Tag Archives: UserExperience

Go UX Planet!

I just had a conversation on Twitter with Elena Schulte and Kayla J that absolutely had to have a corresponding doodle! Go UX Planet! 🙂

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“Why do you love design?”

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Tonight I was chatting with a friend, and he asked a question that comes up with my friends and family on a fairly regular basis: “Why do you love being a designer so much?”

Normally I ramble off a long list of detailed reasons, most of which include design jargon and acronyms. This time I decided to break it down into 8 easy to digest one liners. They went something like this:

Being a designer is amazing because…

  • Creating something that didn’t previously exist is intoxicating
    It’s kind of like having kids. First there’s an idea. Then over time it turns into this amazing thing that exists, and you are its creator.
  • Designing products and features is completely addictive
    Once you been bitten by the design bug, you’re a lifer.
  • Solving people’s problems is incredibly rewarding
    When you’re starting a new feature or product, you’re trying to solve a problem for a specific audience. You research, you interview, you do kick off meetings, all of these things are to make sure that you’re solving the right problem. Once you’ve nailed it down, you start brainstorming all of the zillion ways you could go about solving that problem, until you find the magic one: the square peg to fill the square hole.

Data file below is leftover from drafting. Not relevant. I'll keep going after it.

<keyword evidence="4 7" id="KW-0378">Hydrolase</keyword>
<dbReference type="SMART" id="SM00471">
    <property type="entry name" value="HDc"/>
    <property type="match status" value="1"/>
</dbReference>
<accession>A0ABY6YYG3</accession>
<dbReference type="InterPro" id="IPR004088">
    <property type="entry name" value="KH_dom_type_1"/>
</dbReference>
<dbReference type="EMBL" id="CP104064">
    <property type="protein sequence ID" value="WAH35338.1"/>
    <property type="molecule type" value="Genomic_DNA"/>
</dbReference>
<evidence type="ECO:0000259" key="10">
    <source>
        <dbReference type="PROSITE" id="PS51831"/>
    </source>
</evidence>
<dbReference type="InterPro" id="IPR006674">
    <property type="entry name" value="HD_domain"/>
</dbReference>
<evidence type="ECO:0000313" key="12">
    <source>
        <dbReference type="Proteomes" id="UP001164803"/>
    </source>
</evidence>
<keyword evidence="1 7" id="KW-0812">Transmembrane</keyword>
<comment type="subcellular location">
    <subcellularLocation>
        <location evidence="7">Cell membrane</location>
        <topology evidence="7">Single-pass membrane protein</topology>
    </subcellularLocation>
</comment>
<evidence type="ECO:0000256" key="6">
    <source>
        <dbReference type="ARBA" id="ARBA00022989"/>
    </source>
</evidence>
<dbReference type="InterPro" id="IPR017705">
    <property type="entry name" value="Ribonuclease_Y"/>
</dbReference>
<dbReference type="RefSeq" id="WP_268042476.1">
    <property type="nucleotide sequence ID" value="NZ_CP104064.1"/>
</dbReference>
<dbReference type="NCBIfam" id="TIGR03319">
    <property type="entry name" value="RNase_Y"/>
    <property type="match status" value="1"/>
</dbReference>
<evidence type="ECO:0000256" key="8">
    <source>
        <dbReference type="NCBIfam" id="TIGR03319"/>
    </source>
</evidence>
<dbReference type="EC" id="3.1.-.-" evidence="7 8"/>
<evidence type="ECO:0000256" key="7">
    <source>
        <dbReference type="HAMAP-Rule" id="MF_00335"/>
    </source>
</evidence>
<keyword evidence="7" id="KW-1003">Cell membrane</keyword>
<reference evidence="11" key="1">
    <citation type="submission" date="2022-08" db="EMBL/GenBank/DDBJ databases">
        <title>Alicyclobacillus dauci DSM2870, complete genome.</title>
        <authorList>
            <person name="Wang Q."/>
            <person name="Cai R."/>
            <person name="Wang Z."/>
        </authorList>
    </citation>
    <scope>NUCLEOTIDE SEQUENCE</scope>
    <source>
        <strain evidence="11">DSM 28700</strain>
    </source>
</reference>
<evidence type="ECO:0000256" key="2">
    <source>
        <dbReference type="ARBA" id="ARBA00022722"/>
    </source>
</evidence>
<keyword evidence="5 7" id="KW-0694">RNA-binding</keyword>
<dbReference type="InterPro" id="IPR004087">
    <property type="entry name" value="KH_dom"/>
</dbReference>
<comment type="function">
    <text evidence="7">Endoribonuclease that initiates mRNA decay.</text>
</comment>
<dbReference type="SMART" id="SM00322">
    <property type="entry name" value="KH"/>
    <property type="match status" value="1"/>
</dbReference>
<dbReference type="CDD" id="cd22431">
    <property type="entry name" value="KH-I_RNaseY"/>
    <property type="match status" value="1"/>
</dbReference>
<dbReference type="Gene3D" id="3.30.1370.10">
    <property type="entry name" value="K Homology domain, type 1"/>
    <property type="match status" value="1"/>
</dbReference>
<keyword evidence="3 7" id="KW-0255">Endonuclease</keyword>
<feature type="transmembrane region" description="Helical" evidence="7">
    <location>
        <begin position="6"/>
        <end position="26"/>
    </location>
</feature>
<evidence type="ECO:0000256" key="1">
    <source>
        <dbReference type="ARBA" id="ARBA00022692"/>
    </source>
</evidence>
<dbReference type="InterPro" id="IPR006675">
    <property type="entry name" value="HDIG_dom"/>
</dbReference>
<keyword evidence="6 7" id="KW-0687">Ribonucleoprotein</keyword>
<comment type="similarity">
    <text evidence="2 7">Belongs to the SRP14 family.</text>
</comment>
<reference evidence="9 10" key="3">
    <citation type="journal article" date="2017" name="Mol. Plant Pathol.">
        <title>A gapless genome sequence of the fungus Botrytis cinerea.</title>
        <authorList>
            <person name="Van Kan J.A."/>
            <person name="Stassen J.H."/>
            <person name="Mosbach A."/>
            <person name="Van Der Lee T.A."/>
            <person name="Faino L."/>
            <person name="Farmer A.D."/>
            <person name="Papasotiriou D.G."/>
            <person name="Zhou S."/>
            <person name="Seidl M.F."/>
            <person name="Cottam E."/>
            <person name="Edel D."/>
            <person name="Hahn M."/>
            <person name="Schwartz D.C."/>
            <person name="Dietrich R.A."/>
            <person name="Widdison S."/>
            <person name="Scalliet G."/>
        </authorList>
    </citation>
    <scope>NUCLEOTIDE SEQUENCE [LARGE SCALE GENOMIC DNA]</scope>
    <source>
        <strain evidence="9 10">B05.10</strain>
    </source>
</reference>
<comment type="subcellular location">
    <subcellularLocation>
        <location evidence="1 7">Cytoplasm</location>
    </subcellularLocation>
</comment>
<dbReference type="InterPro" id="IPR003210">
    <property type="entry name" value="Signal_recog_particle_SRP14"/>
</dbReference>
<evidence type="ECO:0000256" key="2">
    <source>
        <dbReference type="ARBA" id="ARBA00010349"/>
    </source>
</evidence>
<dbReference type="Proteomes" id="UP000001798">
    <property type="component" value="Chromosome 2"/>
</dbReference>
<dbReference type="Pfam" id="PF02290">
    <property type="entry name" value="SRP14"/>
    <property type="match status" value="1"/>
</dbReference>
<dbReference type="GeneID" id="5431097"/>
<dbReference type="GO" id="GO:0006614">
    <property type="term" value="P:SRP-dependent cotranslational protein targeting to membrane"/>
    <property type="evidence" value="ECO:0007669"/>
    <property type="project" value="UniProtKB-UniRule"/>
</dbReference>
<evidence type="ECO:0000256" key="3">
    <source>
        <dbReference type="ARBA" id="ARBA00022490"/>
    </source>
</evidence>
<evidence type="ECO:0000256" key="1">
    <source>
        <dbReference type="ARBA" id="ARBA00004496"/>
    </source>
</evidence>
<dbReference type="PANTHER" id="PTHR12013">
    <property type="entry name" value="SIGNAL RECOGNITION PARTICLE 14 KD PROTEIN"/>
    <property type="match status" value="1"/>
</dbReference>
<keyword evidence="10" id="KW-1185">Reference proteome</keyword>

• There is always something exciting to look forward to
    No matter how much you love a design, you’re proud and excited for about 30 seconds when it’s done. Then you hit 31 seconds and you’re consumed by thinking of all of the enhancements/changes you want to make in the next iteration, which is just as exciting.
  • You will never, ever know everything
    As a designer you learn new tips and tricks and find new tools every single day. Trends change, new tech is created, new languages are written, tools are enhanced, tools disappear, you have to enjoy being a life long learner to survive in this profession.
  • Design inspiration is EVERYWHERE
    Everywhere you look, you’re taking in detail and drawing inspiration. There are the expected places, like design blogs, sites like Dribbble, beautiful collections of inspiring design on sites like Muz.li, etc. But the main source of design inspiration comes from EVERYTHING — the shade of the orange on your countertop, the shape of a lamp post, the design on a comforter, the shading created by a shadow on the sidewalk, the vibrance of flower petals — there is a never ending stream of inspiration everywhere you look.
  • You see the world around you differently than other humans, and want to fix all of the things
    As a designer, in addition to seeing inspiration everywhere you look, you see things that need to be fixed. Poorly designed doors are your nemesis. Oddly arranged grocery store layouts give you a twitch. Menu’s with terrible font choices are cringeworthy. Kerning in school holiday performance programs can be painful to look at. And it’s not negativity driving these observations, it’s a deeply rooted need to fix these things that makes them stand out. You constantly imagine ways to improve the world around you. And when you get to act on those thoughts? It’s a great day.
  • You’re always surrounded by a deeply passionate, supportive community of like minded people
    Being a designer means you’re part of something big. Designers understand each other because we process the world around us in similarly different ways. It makes us close knit in a way that other professions don’t seem to understand. The design community is a family that celebrates thinking outside the box, and imagining that the impossible is possible. We embrace this line of thinking because all of the most innovative creations have come from designers making impossible things exist.

After I rattled off my quick list, my friend seemed to really get it.

His response was, “I’m pretty jealous that you found a career that you love so much. Most people never get to experience that feeling.”

He’s absolutely right. Having the opportunity to design for a living is a magnificent gift.